You know friends that will always remain one particular season or age to you, that’s how I feel about Kristen. In my mind’s eye she’s still nineteen years old and sitting in her dorm room of the Chi Omega house, because that’s when I saw her so often. But I also know differently. Kristen is presently a mother refined by God, and that deserves to be celebrated.
Kristen and her husband, Joel, whom I also knew in college, live in Indiana with their children Elsie and Simeon. I remember hearing the story of how Joel and Kristen met in 7th grade at a retreat, and they both came home telling their mothers that they were certain they were going to marry the other person. How amazing! Kristen can even remember tangible ways that Joel would love her even when they were so young, like walking her to her chair at church so she wouldn’t have to walk alone past girls who weren’t particularly kind to her. What fourteen year old boy does that? After college Kristen and Joel married, lived in Alabama for about twelve years, and just recently moved back home. Kristen was an accountant, but now stays at home with Simeon and Elsie. They are also anticipating the arrival of another little one in August.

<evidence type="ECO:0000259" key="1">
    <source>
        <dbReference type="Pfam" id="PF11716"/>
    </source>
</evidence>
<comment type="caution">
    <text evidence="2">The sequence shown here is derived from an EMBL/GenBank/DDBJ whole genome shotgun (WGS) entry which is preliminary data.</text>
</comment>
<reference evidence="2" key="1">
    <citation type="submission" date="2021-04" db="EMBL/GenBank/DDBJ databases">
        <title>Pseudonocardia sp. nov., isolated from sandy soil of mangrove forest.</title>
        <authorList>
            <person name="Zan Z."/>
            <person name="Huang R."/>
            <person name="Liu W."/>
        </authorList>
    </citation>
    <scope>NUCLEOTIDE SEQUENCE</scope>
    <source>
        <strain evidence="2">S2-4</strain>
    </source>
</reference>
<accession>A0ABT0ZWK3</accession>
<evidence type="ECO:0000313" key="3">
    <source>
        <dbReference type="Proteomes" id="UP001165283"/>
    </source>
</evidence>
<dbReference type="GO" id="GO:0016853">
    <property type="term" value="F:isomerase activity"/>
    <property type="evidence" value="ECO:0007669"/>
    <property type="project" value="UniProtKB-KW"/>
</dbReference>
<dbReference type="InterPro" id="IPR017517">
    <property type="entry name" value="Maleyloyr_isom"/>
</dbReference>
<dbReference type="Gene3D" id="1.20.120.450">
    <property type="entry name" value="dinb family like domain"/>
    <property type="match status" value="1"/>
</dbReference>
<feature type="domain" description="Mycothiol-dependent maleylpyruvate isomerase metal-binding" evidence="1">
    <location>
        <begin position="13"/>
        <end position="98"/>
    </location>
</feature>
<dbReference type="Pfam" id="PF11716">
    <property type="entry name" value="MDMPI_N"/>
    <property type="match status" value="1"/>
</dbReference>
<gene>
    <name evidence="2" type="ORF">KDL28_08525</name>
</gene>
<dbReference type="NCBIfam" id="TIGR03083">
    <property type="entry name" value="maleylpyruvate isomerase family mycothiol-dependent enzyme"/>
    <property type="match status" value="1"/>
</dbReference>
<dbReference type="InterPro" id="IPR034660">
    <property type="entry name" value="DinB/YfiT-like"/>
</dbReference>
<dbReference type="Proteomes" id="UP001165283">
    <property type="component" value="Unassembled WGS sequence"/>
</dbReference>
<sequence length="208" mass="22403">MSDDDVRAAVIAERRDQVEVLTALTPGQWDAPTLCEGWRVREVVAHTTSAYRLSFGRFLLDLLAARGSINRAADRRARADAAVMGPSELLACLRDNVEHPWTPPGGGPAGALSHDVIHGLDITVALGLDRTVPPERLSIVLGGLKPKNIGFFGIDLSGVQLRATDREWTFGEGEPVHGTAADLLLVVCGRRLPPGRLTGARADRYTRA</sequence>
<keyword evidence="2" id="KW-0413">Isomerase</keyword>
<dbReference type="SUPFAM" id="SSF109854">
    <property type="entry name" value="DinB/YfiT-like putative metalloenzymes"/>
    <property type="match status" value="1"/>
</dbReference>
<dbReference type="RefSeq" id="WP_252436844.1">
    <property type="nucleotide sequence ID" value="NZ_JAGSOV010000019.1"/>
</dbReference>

How do you plan to celebrate Mother’s Day?
Every year for Mother’s Day, my side of the family goes to lunch together. It is such a special time to love my own mother, and to see my sister-in-laws and sister as we’ve become mothers too. The last few years, in all honesty, have been such an emotional roller coaster on Mother’s Day though. I’ll never forget, a few years ago when we were longing for children, when my amazing mother-in-law gave me a pair of earrings and a card for Mother’s Day that said how she prayed that soon my arms would be tired and heavy and my laundry basket full. Last year was bittersweet as I was so thankful to be a mother to Simeon, yet mourning the fact that Elsie wasn’t home yet when we thought she would be. So, this Mother’s Day, I truly cannot wait to walk through those doors for lunch, holding the hands of my two children and carrying a baby in my belly.